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Video - Did Johnny Pesky hesitate?

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  • Video - Did Johnny Pesky hesitate?

    Did Johnny Pesky hesitate?

    16
    He hesitated quite a bit.
    6.25%
    1
    There was a slight hesitation.
    62.50%
    10
    Hard to say, but I don't think he hesitated.
    18.75%
    3
    He definitely didn't hesitate.
    12.50%
    2
    The video quality stinks. I can't tell.
    0.00%
    0
    Is Pesky the runner?
    0.00%
    0

  • #2
    I posted this video recently as well. I don't think Pesky hesitated.
    Strikeouts are boring! Besides that, they're fascist. Throw some ground balls - it's more democratic.-Crash Davis

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    • #3
      It still looks like he hesitated to me. Maybe a half second.
      "(Shoeless Joe Jackson's fall from grace is one of the real tragedies of baseball. I always thought he was more sinned against than sinning." -- Connie Mack

      "I have the ultimate respect for Whitesox fans. They were as miserable as the Cubs and Redsox fans ever were but always had the good decency to keep it to themselves. And when they finally won the World Series, they celebrated without annoying every other fan in the country."--Jim Caple, ESPN (Jan. 12, 2011)

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      • #4
        The way I perceive the video is that as Pesky caught the ball from the outfield he first looked to third base then he turned towards home plate and threw the ball.
        Strikeouts are boring! Besides that, they're fascist. Throw some ground balls - it's more democratic.-Crash Davis

        Comment


        • #5
          Originally posted by Honus Wagner Rules View Post
          The way I perceive the video is that as Pesky caught the ball from the outfield he first looked to third base then he turned towards home plate and threw the ball.
          If you look at it that way then he didn't hesitate but by checking the baserunner by Pesky in my opinion he did hesitate. I think Pesky was more surprised Slaughter kept going more than anything.
          "(Shoeless Joe Jackson's fall from grace is one of the real tragedies of baseball. I always thought he was more sinned against than sinning." -- Connie Mack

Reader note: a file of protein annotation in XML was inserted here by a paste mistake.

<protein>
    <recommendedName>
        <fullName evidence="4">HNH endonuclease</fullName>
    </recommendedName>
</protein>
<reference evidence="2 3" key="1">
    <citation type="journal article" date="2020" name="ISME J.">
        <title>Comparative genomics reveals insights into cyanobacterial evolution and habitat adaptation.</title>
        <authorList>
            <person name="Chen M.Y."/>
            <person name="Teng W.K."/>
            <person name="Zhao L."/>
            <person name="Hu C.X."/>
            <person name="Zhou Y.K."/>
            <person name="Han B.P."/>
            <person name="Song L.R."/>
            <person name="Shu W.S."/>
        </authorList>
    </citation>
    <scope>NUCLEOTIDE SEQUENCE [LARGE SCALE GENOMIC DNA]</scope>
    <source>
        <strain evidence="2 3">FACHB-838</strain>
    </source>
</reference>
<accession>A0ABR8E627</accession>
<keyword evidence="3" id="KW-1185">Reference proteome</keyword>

"I have the ultimate respect for Whitesox fans. They were as miserable as the Cubs and Redsox fans ever were but always had the good decency to keep it to themselves. And when they finally won the World Series, they celebrated without annoying every other fan in the country."--Jim Caple, ESPN (Jan. 12, 2011)

          Comment


          • #6
            Originally posted by chicagowhitesox1173 View Post
            If you look at it that way then he didn't hesitate but by checking the baserunner by Pesky in my opinion he did hesitate. I think Pesky was more surprised Slaughter kept going more than anything.
            Pesky had his back turned, he was facing the left fielder. He didn't know where Slaughter was and his first instinct was probably to check third base. Regardless, if Pesky hesitated or not I think Slaughter scores anyway.
            Strikeouts are boring! Besides that, they're fascist. Throw some ground balls - it's more democratic.-Crash Davis

            Comment


            • #7
              Though it's a bit tough to make out, it looks to me like I see Pesky's profile looking at Slaughter as he's about to reach 3B. The ball wasn't near Pesky yet, but it looks like he saw or at least anticipated Slaughter's turn thru the bag and not stopping as he was in full flight. Pesky seemed to have double-cluthed ever so slightly prior to releasing the ball.
              "Chuckie doesn't take on 2-0. Chuckie's hackin'." - Chuck Carr two days prior to being released by the Milwaukee Brewers

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              • #8
                Hesitate is too strong a word. There is a pause to calibrate nothing more from my point of view. Though that may just be parsing.

                Comment


                • #9
                  I think Slaughter scores no matter what too. I don't see a play like this being glamorized in todays game either.
                  "(Shoeless Joe Jackson's fall from grace is one of the real tragedies of baseball. I always thought he was more sinned against than sinning." -- Connie Mack